'Wind From the Sea'

Andrew Wyeth "Wind from the Sea," 1947 tempera on hardboard. (National Gallery of Art, Washington, HANDOUT / July 19, 2014)

Artistic attractions well worth wending your way to Washington for include two winning exhibits devoted to Whistler and Wyeth, as well as a fascinating show pairing Degas with Cassatt. There's a towering, even titillating, Titian, too.

Conveniently, they're all located along the National Mall. Three of them — "Andrew Wyeth: Looking Out, Looking In," "Degas/Cassatt" and Titian's "Danae" — are at the National Gallery of Art. "An American in London: Whistler and the Thames" is at the Smithsonian's Arthur M. Sackler Gallery.

Wyeth's windows

Starting with the most recent work on display, the Wyeth exhibit of 60 tempera paintings, watercolors and drawings, many of them never seen before by the public, is thoroughly absorbing. The works share a theme that has interested artists for centuries: windows. Wyeth's approach to that subject is as distinctive as it is haunting.

This marks the first time an exhibit has been devoted to his window fascination, which resulted in more than 300 works over the course of six decades. The idea for the project was triggered by a gift to the National Gallery in 2009 of "Wind from the Sea," a 1947 painting of lacy curtains caught by a breeze through an open window.

"I started to ask a number of questions about that painting," says curator Nancy Anderson, head of the National Gallery's Department of American and British Paintings. "And that led down a path. I discovered that quite a few of the window paintings had no human beings in them. This was a different aspect of the artist I wasn't familiar with."

The exhibit begins with "Wind from the Sea," painted from an abandoned upstairs room at the home of Wyeth's friend Christina Olson, who would become the subject of his most famous work, "Christina's World."

As the artist looked out the window, a gust of air suddenly stirred the curtains, making it seem as if the birds crocheted in the fading lace had begun to fly. The image made his "hair stand on end," Wyeth said. He set about capturing that scene and created something magical and mesmerizing. It expresses, as the artist said, "a great deal without too much in it."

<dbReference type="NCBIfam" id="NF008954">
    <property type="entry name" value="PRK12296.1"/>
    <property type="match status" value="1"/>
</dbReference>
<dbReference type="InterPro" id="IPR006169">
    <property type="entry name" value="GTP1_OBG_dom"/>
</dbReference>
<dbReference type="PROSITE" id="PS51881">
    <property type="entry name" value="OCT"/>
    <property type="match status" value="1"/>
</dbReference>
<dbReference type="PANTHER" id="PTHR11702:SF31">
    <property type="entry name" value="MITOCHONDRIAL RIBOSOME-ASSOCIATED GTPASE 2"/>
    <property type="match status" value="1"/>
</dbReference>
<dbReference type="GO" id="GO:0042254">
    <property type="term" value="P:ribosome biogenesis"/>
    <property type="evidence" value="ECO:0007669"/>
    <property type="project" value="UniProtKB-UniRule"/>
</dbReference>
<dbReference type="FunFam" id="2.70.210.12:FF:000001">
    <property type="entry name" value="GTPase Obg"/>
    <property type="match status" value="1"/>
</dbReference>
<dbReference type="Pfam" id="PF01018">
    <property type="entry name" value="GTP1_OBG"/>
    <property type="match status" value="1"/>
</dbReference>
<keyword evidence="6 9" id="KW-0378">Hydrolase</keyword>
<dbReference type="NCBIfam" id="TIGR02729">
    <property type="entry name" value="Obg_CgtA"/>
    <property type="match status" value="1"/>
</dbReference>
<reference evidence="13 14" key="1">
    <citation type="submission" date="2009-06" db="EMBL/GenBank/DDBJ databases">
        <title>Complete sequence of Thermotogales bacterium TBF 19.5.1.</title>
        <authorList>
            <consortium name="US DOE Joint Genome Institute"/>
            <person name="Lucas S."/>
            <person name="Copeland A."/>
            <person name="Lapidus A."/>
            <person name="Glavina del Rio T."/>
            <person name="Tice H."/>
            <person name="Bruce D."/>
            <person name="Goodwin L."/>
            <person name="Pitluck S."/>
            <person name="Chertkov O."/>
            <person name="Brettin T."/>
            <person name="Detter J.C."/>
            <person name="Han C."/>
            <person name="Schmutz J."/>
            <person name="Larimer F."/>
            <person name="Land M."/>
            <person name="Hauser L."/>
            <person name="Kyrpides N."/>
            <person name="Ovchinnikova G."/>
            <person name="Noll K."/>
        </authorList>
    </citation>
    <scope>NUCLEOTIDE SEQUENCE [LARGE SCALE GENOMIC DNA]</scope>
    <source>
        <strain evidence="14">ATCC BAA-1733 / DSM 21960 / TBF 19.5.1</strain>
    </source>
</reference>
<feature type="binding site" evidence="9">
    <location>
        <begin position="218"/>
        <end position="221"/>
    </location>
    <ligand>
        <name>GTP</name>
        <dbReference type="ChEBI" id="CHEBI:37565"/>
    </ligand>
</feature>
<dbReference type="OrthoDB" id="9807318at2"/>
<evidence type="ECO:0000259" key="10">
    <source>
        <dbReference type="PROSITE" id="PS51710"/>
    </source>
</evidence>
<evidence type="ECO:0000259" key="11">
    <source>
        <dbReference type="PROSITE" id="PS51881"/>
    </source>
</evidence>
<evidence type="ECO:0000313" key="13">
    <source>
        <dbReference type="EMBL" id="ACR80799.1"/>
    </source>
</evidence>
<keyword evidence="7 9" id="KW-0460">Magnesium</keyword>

Giving this masterwork added power is the exhibit's inclusion of studies Wyeth made before he created "Wind from the Sea." A couple of them are nearly as powerful, in their own way, as the finished product.

The Olson home figures in several other pieces in the show, to particularly striking effect in "Weatherside," a painting of the outside of the structure. Wyeth saw "eyes or pieces of the soul almost" in each window, reflecting "a different part of Christina's life."

Throughout the exhibit, it is possible to feel this extra significance windows had for the artist. In "Snowed In" (1980), for example, a watercolor on paper depicting Karl Kuerner's farm near Wyeth's home in Chadds Ford, Pa., only one small, upstairs window is in the scene, its curtains half-parted. It suggests a single, wary eye keeping watch.

Another wintry view, "Evening at Kuerners" (1970), has a chill you can almost feel, relieved by the soft light from a window of the house. A more impressionistic variation on the illuminated window theme is found in a dark watercolor called "Night Light at Kuerners" (1960), which gains extra power from bits of actual grass and mud Wyeth left on the paper.

The feeling of loneliness in "Cold Spell" (1965), with icicles dangling outside the window of a room with stained walls, is striking not just for the poetic image, but also the sheer beauty of the angular composition and the subtlety of the muted colors.

It's the same with "Off at Sea" (1972), a moody piece that can be viewed abstractly as a study in line, shade and shadow, but also as a psychological portrait of worry and possible loss. The latter is suggested by the single wire hanger on the wall. It is hard to stop looking at that stark object, which seems to have such a story to tell.

It was fashionable for a while to devalue or even dismiss Wyeth. Such views would be hard to hold on to in the face of the sensitivity, imagination and expressive depth on view here.

"Wyeth's reputation is at a real transition moment," Anderson says. "People are paying less attention to those who attacked him because he was popular or because his works sold well — all that stuff that's not about the art. I think this exhibit can enable people to think about Wyeth differently."

And keep thinking about his work long after leaving the gallery.


A short walk from the Wyeth show is a celebration of two great impressionists who were friends and collectors of each other's work — the Frenchman Edgar Degas and an American in Paris, Mary Cassatt.

The show offers about 70 paintings, pastels and works on paper from the 1870s and 1880s gathered from the National Gallery's extensive holdings and those in some other venues, including the Baltimore Museum of Art and the Walters Art Museum.